'I Just Needed Help.' How 2 Brothers Opened Up To Forge A Bond In Adulthood

Jan 31, 2020
Originally published on January 31, 2020 12:23 pm

Derrick Storms and his little brother Raymond grew up in southern Florida in a troubled, at times unstable, home.

When they were in high school, their mother died of cancer.

The brothers didn't really have each other, either. Derrick held a lot of anger and tormented Raymond.

"I just remember you being so cruel," Raymond told Derrick.

In a conversation at StoryCorps this month, the two sat down to talk about how they reclaimed their relationship.

Derrick would play malicious tricks on him, Raymond said.

"Like, telling me one day that kids really can fly, but you have to really trust. So we went on that rickety swing set, and I remember you pushing me, saying, 'Now jump, and think of a happy thought.' "

Raymond remembers shouting out his answer — "pizza!" — before falling into their mom's rosebush.

"And your response to me was, 'Oh, because you're so fat, you should have said two happy thoughts,' " Raymond, 36, said.

Derrick, 39, says he was "really at war with the world."

"I didn't know if I would ever be close to anybody," he said.

The brothers pursued completely different paths. Raymond went to art school and sang opera. Derrick enlisted in the Marines out of high school.

Raymond says their relationship started to shift when the family found out Derrick would deploy to Iraq in 2003, just as the U.S.-led invasion was starting.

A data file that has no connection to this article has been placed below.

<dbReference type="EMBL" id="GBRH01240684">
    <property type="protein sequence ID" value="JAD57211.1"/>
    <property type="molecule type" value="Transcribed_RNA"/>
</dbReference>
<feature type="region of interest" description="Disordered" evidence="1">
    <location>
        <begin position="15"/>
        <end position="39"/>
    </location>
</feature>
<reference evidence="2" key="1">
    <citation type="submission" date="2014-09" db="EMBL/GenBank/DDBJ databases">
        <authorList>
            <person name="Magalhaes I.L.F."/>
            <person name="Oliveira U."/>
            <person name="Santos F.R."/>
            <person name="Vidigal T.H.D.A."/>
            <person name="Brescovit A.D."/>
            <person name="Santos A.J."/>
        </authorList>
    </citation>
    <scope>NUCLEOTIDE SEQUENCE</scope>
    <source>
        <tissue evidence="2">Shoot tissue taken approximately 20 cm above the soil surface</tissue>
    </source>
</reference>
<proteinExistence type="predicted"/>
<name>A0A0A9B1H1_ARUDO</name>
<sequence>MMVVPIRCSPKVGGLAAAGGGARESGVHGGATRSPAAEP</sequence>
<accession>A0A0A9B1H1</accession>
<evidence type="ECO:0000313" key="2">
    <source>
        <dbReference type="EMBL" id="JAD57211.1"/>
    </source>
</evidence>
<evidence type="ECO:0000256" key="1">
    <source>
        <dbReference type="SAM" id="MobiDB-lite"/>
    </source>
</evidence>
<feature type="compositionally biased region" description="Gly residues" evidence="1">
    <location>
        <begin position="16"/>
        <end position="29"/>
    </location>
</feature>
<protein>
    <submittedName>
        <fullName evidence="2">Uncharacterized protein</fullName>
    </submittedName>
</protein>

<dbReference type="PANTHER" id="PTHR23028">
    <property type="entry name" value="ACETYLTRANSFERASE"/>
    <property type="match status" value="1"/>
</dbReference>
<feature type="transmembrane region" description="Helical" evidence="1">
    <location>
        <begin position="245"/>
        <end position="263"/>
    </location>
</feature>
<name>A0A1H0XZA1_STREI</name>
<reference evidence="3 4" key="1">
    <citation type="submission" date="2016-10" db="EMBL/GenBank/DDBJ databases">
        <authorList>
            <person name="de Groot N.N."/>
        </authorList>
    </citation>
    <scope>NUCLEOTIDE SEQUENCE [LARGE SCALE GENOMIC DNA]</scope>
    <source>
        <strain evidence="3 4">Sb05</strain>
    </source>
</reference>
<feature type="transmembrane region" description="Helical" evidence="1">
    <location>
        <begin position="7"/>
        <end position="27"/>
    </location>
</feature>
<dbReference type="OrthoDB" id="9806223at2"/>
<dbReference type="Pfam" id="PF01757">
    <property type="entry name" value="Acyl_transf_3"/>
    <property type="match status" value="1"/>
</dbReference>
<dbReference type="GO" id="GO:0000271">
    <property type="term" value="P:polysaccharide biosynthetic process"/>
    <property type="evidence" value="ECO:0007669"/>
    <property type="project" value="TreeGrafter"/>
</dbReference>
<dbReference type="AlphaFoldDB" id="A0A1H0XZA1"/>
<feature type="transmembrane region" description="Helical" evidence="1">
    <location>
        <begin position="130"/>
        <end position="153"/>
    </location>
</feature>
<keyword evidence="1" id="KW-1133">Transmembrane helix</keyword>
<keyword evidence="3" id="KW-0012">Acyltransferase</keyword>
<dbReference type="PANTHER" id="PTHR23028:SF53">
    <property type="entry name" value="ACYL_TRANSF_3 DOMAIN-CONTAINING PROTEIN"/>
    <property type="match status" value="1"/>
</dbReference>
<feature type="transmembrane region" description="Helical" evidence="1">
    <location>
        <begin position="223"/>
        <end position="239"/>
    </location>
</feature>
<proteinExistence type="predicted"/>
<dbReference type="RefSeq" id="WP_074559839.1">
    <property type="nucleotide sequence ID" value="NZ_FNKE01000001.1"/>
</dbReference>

Their grandmother pushed Raymond to reach out to his brother. So, he called Derrick.

"And you were like, 'What?' and she was looking at me with those dark eyes, and I was like, all right, I'm gonna say something vulnerable. And I said I was always envious of you as a kid. And you were, like, so quiet," Raymond said.

Derrick's response, Raymond said, was "I've always been jealous of you. Everyone wants to be your best friend, and I scare people."

Just before Derrick's battalion arrived in Nasiriyah, where U.S. troops were pinned down and facing sniper fire, Derrick asked a reporter nearby if he could borrow his global cellphone to make a call. He wanted to talk to his brother.

"I think when you're faced with your mortality, I began to take the meaningful things in my life more seriously," he said.

Raymond was in music school studying opera when he got the call.

"You literally were like, 'The Marines here don't believe you're gonna be the next Pavarotti. Show 'em! Show 'em! Sing the national anthem,' " Raymond recalled.

So Raymond put his vocal training into practice. "They went ballistic," he said.

He noticed that Derrick's aggressive demeanor had dramatically changed. He was kinder. "It was like night and day," Raymond said.

Raymond never thought he and Derrick would ever have the close relationship that they have today.

"You were walking rage. There was so much anger that I had towards you as a child," he told Derrick. "But I'm grateful for it now, because I forged that into this white hot steel of love."

"I guess I just needed help," Derrick said. "You need somebody kind of showing you the way. You know, that lighthouse to help you cross over."

His younger brother was that somebody.

"I'm thankful for you for that," Derrick told Raymond.

Raymond says it's been unbelievable watching his brother grow into a more caring person. Derrick now runs a law practice in New York City. Raymond has a business practicing healing arts, including reiki.

"Seeing you bloom into this like, sensitive, loving human being, there's no way someone could tell me like miracles don't exist," he said.